• The R factor based systems is not a unique contract per se
    • It merely gives an idea about the payout
  • 90. The R factor based systems
    • Tax rate for instance may be subject to a factor R
    • R which stands for ratio, will be a function of X divided by say Y
    • R= X / Y
  • 91. The R factor based systems
    • X= Contractor cumulative receipts (after tax)
    • Y= Contractor cumulative expenditure
    • At payout, X = Y; this yields an R factor of 1
  • 92. Ringfencing
    • All costs associated with a given block or license must be recovered from revenues generated within that block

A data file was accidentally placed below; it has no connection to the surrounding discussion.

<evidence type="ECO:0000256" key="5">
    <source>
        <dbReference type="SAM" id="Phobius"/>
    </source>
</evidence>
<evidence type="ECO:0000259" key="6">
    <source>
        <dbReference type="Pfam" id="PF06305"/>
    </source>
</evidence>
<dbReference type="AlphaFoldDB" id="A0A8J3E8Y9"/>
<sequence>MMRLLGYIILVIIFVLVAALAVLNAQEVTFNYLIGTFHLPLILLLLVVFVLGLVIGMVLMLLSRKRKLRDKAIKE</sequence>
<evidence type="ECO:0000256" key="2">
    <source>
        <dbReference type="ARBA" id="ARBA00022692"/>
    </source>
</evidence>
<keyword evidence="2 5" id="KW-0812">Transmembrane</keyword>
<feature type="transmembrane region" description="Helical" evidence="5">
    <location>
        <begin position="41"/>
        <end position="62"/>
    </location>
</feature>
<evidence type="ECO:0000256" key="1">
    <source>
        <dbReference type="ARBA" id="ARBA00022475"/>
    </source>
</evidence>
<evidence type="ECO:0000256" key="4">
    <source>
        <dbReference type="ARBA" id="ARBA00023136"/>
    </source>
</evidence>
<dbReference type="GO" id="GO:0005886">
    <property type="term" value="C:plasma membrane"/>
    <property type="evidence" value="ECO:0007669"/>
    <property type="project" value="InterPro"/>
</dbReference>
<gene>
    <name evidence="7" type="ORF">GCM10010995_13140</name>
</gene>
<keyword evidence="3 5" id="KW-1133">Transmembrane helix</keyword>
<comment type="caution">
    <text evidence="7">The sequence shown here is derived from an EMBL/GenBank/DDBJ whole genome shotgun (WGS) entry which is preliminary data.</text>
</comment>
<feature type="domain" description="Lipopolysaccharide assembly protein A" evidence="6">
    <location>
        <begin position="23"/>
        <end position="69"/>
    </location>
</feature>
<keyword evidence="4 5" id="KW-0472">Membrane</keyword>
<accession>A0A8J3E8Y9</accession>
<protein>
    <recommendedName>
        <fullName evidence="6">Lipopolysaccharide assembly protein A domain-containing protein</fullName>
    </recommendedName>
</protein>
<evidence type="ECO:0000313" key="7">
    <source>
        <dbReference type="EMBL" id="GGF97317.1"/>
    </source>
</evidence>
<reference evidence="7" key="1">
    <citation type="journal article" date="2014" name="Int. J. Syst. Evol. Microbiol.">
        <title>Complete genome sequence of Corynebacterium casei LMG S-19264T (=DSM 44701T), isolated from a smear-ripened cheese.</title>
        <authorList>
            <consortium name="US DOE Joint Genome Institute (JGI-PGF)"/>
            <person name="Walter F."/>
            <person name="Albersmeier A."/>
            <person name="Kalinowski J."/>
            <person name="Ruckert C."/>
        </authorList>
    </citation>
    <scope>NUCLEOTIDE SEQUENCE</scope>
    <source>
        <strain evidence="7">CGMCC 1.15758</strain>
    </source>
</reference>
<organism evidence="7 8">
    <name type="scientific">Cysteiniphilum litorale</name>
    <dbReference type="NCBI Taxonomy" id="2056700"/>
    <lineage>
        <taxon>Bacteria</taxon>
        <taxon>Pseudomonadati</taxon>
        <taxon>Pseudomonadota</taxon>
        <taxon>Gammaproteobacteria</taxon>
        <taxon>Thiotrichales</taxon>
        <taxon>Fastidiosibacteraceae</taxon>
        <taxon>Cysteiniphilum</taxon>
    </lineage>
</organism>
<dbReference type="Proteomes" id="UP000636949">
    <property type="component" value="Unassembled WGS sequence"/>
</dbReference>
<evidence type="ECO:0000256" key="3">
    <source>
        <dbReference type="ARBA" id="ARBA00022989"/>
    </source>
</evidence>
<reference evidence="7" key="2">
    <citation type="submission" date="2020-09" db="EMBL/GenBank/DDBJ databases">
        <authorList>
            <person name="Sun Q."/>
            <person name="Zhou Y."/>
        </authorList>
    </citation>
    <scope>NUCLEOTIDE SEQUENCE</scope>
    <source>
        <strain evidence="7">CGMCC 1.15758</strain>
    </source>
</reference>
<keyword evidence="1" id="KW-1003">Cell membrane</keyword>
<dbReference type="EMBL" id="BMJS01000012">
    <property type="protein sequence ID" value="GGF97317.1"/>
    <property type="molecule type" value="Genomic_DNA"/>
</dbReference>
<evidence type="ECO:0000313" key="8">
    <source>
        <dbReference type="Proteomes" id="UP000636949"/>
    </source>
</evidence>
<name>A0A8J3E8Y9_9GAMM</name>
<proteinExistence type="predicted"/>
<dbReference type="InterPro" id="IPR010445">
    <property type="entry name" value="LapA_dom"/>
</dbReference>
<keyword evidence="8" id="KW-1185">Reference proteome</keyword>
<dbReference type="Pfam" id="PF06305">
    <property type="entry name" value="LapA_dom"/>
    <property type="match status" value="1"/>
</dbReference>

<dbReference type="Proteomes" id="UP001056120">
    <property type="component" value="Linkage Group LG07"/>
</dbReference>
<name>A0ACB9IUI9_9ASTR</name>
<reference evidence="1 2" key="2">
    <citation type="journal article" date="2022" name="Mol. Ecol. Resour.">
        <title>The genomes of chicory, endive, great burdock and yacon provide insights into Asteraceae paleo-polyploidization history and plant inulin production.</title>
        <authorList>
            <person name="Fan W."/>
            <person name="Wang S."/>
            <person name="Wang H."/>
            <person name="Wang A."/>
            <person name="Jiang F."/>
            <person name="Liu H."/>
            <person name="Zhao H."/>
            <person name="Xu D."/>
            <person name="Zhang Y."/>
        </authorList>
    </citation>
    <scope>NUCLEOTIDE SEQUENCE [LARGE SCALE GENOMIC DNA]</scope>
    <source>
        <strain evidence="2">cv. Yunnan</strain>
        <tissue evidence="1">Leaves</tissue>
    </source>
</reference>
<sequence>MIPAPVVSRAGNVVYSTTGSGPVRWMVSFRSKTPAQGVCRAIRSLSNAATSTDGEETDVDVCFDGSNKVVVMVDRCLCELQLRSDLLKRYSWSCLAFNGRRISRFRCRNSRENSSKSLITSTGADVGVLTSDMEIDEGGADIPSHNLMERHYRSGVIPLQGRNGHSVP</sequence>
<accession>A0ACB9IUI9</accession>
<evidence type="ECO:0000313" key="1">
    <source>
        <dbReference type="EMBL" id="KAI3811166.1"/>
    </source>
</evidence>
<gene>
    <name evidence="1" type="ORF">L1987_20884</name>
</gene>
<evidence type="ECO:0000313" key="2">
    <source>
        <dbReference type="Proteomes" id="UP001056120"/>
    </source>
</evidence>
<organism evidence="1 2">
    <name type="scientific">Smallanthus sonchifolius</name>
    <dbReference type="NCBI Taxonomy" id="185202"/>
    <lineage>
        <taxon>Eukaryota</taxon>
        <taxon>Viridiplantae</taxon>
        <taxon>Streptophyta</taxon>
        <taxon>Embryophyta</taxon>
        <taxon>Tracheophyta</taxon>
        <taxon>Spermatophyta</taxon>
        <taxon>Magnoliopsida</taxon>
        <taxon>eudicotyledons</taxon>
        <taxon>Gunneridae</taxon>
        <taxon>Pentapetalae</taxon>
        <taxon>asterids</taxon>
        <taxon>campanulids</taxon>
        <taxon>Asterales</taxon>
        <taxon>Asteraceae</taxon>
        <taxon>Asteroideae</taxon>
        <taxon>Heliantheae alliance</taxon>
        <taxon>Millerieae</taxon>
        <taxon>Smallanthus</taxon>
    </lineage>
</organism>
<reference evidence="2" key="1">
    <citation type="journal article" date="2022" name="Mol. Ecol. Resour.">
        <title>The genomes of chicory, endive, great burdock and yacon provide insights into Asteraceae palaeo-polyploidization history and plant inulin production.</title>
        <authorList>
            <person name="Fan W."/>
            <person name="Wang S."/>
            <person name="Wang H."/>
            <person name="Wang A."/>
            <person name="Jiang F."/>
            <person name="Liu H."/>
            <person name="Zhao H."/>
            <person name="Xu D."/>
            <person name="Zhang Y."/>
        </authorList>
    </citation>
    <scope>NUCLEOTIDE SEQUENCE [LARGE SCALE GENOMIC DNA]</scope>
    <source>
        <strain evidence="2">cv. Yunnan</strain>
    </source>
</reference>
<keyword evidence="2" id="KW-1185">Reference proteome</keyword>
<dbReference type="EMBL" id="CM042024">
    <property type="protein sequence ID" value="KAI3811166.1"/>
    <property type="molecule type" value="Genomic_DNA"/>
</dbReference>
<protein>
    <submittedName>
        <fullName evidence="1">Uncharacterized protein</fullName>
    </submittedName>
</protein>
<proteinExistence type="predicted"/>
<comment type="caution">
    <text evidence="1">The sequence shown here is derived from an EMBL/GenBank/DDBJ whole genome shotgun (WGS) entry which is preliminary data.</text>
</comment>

• The block is essentially ringfenced
  • 93. Ringfencing
    • For the industry it is obviously not a welcome idea
    • I can swap through different blocks, & offset some kind of losses
    • Cross fence is a strong financial incentive to the industry
  • 94. Ringfencing
    • For the government though cross fence means that the government in effect subsidize unsuccessful exploration efforts
  • 95. Take calculations; to summarize A 100% Gross revenues B -10% Royalty C 90% Net revenues D -35% Assumed costs E 55% Profit Oil F -33% Government P/O G 22% Company P/O H -11% Income tax (50%) I 11% Company cash flow 83% GT (B+F+H)/(A-D) 16.9% CT [I /(A-D)] 1.31% R factor [(D+I)/D] 57% Entitlement (D+G)